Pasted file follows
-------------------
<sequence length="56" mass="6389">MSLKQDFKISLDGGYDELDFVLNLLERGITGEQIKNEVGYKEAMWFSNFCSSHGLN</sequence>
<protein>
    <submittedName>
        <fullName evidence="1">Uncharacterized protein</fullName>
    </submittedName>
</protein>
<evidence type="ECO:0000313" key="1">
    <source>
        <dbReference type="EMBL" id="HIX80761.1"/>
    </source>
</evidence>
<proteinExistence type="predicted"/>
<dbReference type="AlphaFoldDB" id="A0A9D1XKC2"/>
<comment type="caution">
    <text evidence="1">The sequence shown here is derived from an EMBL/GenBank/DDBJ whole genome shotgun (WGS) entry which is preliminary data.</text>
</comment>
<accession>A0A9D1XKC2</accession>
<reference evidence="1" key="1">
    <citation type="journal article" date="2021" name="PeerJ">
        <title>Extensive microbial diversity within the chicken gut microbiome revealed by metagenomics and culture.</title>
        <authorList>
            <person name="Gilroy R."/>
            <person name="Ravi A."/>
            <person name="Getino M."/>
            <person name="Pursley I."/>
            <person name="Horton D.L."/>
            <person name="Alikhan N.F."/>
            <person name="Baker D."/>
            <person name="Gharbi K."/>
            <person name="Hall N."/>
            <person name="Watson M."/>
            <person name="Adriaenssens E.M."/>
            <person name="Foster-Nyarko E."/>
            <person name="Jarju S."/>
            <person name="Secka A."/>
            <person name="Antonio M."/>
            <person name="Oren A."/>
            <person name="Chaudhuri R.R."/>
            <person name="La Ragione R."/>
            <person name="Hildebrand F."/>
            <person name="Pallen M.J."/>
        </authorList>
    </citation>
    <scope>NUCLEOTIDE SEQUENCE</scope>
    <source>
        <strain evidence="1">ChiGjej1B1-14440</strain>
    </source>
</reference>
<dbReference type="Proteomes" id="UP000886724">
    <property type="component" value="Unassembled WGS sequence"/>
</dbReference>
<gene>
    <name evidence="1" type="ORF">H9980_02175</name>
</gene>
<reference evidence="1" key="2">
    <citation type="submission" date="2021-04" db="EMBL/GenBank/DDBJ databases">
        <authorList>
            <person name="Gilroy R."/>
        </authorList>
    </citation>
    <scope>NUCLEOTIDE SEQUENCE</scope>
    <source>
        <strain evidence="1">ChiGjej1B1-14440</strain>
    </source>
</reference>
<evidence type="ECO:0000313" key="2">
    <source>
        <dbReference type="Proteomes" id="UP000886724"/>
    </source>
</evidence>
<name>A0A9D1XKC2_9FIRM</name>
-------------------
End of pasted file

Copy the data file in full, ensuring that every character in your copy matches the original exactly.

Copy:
<sequence length="56" mass="6389">MSLKQDFKISLDGGYDELDFVLNLLERGITGEQIKNEVGYKEAMWFSNFCSSHGLN</sequence>
<protein>
    <submittedName>
        <fullName evidence="1">Uncharacterized protein</fullName>
    </submittedName>
</protein>
<evidence type="ECO:0000313" key="1">
    <source>
        <dbReference type="EMBL" id="HIX80761.1"/>
    </source>
</evidence>
<proteinExistence type="predicted"/>
<dbReference type="AlphaFoldDB" id="A0A9D1XKC2"/>
<comment type="caution">
    <text evidence="1">The sequence shown here is derived from an EMBL/GenBank/DDBJ whole genome shotgun (WGS) entry which is preliminary data.</text>
</comment>
<accession>A0A9D1XKC2</accession>
<reference evidence="1" key="1">
    <citation type="journal article" date="2021" name="PeerJ">
        <title>Extensive microbial diversity within the chicken gut microbiome revealed by metagenomics and culture.</title>
        <authorList>
            <person name="Gilroy R."/>
            <person name="Ravi A."/>
            <person name="Getino M."/>
            <person name="Pursley I."/>
            <person name="Horton D.L."/>
            <person name="Alikhan N.F."/>
            <person name="Baker D."/>
            <person name="Gharbi K."/>
            <person name="Hall N."/>
            <person name="Watson M."/>
            <person name="Adriaenssens E.M."/>
            <person name="Foster-Nyarko E."/>
            <person name="Jarju S."/>
            <person name="Secka A."/>
            <person name="Antonio M."/>
            <person name="Oren A."/>
            <person name="Chaudhuri R.R."/>
            <person name="La Ragione R."/>
            <person name="Hildebrand F."/>
            <person name="Pallen M.J."/>
        </authorList>
    </citation>
    <scope>NUCLEOTIDE SEQUENCE</scope>
    <source>
        <strain evidence="1">ChiGjej1B1-14440</strain>
    </source>
</reference>
<dbReference type="Proteomes" id="UP000886724">
    <property type="component" value="Unassembled WGS sequence"/>
</dbReference>
<gene>
    <name evidence="1" type="ORF">H9980_02175</name>
</gene>
<reference evidence="1" key="2">
    <citation type="submission" date="2021-04" db="EMBL/GenBank/DDBJ databases">
        <authorList>
            <person name="Gilroy R."/>
        </authorList>
    </citation>
    <scope>NUCLEOTIDE SEQUENCE</scope>
    <source>
        <strain evidence="1">ChiGjej1B1-14440</strain>
    </source>
</reference>
<evidence type="ECO:0000313" key="2">
    <source>
        <dbReference type="Proteomes" id="UP000886724"/>
    </source>
</evidence>
<name>A0A9D1XKC2_9FIRM</name>